Monday, June 6, 2011

"X-Men: First Class"

X-Men: First Class - Directed by Matthew Vaughn, written by Ashley Miller, Zack Stentz, Jane Goldman, and Vaughn, story by Bryan Singer and Sheldon Turner, starring James McAvoy, Michael Fassbender, Jennifer Lawrence, and Kevin Bacon - Rated PG-13

Cuban Missile Crisis, Nazi hunting, Fassbender as Magneto? Rock on!

The summer of superheroes, sequels, and prequels marches on but this prequel stands out because it works as a standalone film. X-Men: First Class still plays fan service enough to please the devotees but newcomers to the series are likely to enjoy this prequel as well. The film is a mixture of history, humor, and action that stands leaps and bounds above the previous prequel, X-Men Origins: Wolverine.

While the last film in the series explained the origin of fan favorite Wolverine, this film leaves that character aside to explain the complicated friendship between Professor X/Charles Xavier (James McAvoy) and Magneto/Erik Lehnsherr (Michael Fassbender), all set to the background of the Cold War. The Cold War aspect works perfectly as an origin story to the X-Men universe as the original three films are basically about a cold war among mutants that eventually turns into a real war. These comic book characters have always been ripe for comparison to American history, from civil rights to Communist fear-mongering. First Class keeps that tradition alive by actively implanting the mutants in the conflict between the United States and the Soviet Union in the 1960s.

The film isn’t just a about history, though. It’s primarily a film about how Magneto and Xavier met, became friends, and eventually ended up on opposite sides of a war. Fassbender and McAvoy are the glue that holds the film together. They work great together and if anything, there are not enough scenes featuring the duo. To be honest, Fassbender stands out a bit more than McAvoy, and his early Nazi-hunting scenes were interesting enough to be a movie on their own.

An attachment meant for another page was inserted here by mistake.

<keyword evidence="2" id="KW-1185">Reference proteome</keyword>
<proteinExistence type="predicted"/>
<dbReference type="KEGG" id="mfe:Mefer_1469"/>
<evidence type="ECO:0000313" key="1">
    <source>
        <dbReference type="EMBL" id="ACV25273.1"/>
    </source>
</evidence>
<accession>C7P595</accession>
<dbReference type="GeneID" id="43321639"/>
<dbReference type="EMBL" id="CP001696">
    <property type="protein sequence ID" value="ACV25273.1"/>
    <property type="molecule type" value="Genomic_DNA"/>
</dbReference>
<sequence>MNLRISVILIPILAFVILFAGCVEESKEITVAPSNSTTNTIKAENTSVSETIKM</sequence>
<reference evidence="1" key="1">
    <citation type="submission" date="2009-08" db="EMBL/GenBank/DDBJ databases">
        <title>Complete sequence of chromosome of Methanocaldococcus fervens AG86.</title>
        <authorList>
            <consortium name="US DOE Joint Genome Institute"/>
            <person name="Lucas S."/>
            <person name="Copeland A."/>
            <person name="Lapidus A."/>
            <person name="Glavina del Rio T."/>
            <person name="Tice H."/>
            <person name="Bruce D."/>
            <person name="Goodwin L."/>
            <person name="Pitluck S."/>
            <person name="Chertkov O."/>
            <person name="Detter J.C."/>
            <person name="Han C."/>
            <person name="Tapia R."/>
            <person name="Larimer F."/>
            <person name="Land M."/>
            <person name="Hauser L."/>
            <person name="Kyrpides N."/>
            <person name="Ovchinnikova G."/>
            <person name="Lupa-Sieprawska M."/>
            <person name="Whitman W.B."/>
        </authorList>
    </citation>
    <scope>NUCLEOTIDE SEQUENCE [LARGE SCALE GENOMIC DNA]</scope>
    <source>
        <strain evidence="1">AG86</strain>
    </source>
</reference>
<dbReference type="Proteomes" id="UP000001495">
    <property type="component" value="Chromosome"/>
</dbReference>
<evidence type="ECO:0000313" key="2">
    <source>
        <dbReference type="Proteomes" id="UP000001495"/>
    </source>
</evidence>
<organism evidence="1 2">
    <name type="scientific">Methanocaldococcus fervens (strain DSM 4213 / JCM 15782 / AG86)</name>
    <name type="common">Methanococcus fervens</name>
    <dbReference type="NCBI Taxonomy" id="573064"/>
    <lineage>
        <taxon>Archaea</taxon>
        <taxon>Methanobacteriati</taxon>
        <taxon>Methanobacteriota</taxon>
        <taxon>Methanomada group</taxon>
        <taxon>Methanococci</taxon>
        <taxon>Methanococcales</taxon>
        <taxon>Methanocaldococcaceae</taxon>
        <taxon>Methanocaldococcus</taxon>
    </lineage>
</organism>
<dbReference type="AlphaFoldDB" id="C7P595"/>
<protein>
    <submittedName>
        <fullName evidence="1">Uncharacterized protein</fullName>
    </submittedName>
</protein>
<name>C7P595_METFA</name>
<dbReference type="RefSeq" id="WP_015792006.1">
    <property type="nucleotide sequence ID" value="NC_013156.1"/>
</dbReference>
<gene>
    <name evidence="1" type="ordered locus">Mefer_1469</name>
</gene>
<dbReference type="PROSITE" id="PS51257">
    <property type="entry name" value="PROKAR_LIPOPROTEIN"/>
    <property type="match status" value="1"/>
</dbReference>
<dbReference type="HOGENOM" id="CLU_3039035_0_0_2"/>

But First Class also has to give the background on some other characters like Raven/Mystique (Jennifer Lawrence), Emma Frost (January Jones), Hank McCoy/Beast (Nicholas Hoult), and many others. There may be a few too many characters, actually, but it’s not much of a problem for the film. The adversarial role goes to Kevin Bacon as Sebastian Shaw, a kind of precursor to Magneto in the later films, helmet and all. Bacon adds a bit of fun to the movie as the evil, Hugh Hefner-esque villain.

The inclusion of so many characters means that there is a lot of ground covered by the film and most of your questions about the original films will most likely be answered, though First Class will likely leave a few attentive viewers scratching their heads because some things mentioned in the previous four films are kind of ignored or flat out contradicted. It’s all pretty harmless stuff in the larger scheme of things but dorkier audience members might cry foul.

All comic book issues aside, First Class is successful in summer blockbuster terms as there are plenty of laughs and the action is compelling and easy to follow. Oh, and it wasn’t in 3D, which is very refreshing for a big summer movie. Some of the effects and costume choices might look a bit goofy to some, but when you factor in the 1960s setting, it all adds up and gives the film a distinctive style that sets it apart from other films in the series (something Wolverine failed to do.) It seems like director Matthew Vaughn (Kick Ass) was just what the series needed.